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North Europe: The most severe economic downturn in the history of European Union and its resilient recovery

With differing impact and scale, economic crises occur over and over again. Thus, it is not a matter for a country to be able to avoid the impact of a crisis, but rather to withstand and be resilient in times of a global or regional crisis. Economies are interrelated and economic slowdown in one place of the world or Europe impacts territories others. The scale of the financial crisis which hit the global economy in 2007 is without precedent in post‐war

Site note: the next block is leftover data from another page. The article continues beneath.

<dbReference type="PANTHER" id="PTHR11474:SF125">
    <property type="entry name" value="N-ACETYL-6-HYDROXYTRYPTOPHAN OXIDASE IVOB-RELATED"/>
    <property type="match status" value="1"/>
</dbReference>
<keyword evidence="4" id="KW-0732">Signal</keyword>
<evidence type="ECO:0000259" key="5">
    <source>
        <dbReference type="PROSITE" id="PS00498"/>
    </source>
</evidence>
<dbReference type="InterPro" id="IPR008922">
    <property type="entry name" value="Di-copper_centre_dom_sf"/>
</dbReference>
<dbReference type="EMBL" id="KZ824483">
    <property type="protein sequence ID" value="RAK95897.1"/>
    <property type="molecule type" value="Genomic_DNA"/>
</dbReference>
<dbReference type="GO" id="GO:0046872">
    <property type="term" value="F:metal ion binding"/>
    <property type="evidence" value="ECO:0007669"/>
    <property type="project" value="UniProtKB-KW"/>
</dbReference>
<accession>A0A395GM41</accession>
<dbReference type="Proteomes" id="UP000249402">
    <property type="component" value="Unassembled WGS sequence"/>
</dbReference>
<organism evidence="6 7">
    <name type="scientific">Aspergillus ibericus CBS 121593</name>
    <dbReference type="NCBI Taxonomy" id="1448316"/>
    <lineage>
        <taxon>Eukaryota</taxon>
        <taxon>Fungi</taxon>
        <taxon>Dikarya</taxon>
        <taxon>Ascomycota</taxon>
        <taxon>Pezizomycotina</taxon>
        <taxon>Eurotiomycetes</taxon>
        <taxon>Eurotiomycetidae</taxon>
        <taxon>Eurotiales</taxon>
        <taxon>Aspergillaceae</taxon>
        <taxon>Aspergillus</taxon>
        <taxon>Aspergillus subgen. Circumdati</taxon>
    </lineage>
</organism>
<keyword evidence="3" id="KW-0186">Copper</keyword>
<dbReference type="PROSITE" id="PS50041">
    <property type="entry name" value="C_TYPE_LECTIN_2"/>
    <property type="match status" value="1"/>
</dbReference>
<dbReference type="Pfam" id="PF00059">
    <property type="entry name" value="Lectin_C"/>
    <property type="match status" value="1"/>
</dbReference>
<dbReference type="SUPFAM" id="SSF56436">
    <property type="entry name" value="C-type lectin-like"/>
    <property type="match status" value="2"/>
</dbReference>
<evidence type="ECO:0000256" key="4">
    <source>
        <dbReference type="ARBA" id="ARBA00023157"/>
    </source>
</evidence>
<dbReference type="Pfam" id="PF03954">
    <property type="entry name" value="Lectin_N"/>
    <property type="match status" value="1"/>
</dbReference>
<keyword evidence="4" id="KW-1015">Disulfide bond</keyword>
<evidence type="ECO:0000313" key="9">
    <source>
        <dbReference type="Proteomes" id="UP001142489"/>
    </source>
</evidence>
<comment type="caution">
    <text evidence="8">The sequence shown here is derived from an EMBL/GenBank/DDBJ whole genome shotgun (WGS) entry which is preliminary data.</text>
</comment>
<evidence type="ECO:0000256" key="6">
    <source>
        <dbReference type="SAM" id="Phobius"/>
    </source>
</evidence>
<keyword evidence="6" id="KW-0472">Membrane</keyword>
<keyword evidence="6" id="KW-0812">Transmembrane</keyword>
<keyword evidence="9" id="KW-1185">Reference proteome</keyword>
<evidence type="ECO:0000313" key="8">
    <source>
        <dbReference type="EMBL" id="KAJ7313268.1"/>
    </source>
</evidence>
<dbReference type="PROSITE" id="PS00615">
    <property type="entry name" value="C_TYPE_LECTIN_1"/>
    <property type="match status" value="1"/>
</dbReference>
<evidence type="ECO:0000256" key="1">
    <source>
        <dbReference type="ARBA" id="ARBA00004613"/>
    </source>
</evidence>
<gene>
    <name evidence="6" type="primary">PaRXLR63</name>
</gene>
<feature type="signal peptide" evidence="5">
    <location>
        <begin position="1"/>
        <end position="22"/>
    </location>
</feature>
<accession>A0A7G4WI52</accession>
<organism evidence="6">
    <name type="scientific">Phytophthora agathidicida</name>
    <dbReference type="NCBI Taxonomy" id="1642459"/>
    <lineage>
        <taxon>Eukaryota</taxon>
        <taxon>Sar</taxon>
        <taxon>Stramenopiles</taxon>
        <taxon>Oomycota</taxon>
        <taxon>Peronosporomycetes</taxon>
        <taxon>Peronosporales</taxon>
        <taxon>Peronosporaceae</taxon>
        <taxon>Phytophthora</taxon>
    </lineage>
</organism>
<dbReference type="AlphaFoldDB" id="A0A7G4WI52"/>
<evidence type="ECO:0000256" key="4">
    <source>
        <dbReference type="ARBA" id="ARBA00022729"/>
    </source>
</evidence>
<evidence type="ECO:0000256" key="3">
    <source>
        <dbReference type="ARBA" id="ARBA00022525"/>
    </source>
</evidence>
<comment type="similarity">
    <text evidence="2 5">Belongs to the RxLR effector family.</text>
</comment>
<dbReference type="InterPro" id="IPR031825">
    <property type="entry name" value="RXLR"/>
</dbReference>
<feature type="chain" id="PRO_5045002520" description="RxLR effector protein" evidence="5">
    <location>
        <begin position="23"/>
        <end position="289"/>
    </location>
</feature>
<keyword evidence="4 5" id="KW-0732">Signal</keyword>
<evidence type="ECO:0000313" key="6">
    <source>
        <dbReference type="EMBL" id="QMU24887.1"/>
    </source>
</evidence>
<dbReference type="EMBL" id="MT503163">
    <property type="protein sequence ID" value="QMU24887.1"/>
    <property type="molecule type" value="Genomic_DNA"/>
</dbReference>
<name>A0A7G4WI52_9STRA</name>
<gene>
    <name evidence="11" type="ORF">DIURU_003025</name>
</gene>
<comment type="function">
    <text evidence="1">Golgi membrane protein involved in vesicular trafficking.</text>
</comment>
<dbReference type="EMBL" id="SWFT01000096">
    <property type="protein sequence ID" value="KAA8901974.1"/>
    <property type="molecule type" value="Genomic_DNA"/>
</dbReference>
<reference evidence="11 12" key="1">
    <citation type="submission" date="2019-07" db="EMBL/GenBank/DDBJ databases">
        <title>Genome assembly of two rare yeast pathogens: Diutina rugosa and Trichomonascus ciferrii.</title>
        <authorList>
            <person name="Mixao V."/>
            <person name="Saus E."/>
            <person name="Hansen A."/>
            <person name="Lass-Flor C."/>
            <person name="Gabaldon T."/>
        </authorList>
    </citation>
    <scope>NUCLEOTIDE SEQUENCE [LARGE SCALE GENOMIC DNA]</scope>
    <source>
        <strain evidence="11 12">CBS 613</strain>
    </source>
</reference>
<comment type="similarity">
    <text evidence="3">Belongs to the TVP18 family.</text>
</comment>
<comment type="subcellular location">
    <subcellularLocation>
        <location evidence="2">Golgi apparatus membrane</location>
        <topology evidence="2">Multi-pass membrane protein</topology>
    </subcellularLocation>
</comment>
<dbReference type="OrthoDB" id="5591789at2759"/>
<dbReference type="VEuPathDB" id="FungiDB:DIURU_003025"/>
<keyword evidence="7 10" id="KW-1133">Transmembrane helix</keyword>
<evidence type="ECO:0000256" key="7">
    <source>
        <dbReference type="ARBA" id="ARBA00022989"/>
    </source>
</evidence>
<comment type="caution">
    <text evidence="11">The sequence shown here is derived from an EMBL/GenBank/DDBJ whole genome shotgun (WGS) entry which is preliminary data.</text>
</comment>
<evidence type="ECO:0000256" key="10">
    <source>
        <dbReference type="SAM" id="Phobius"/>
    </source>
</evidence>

economic history. It was preceded by a long period of rapid credit growth, low risk premiums, and the development of bubbles in the real estate sector. Financial institutions became vulnerable so that a downturn in a small corner of the financial system was sufficient to topple the whole structure. Heavy exposure of a number of EU countries to the US subprime problem was revealed in the summer of 2007 when BNP Paribas froze redemptions for three investment funds, citing its inability to value structured products. In the middle of 2008, the alarm bells began to ring in Europe and a systemic meltdown was around the corner: Lehman Brothers, the banks of Iceland, Latvijas Krajbanka and others were in need of rescue operations by governments. Some were saved before doing greater damage to the national economies whilst some were too far gone, bringing even Iceland to default.

 
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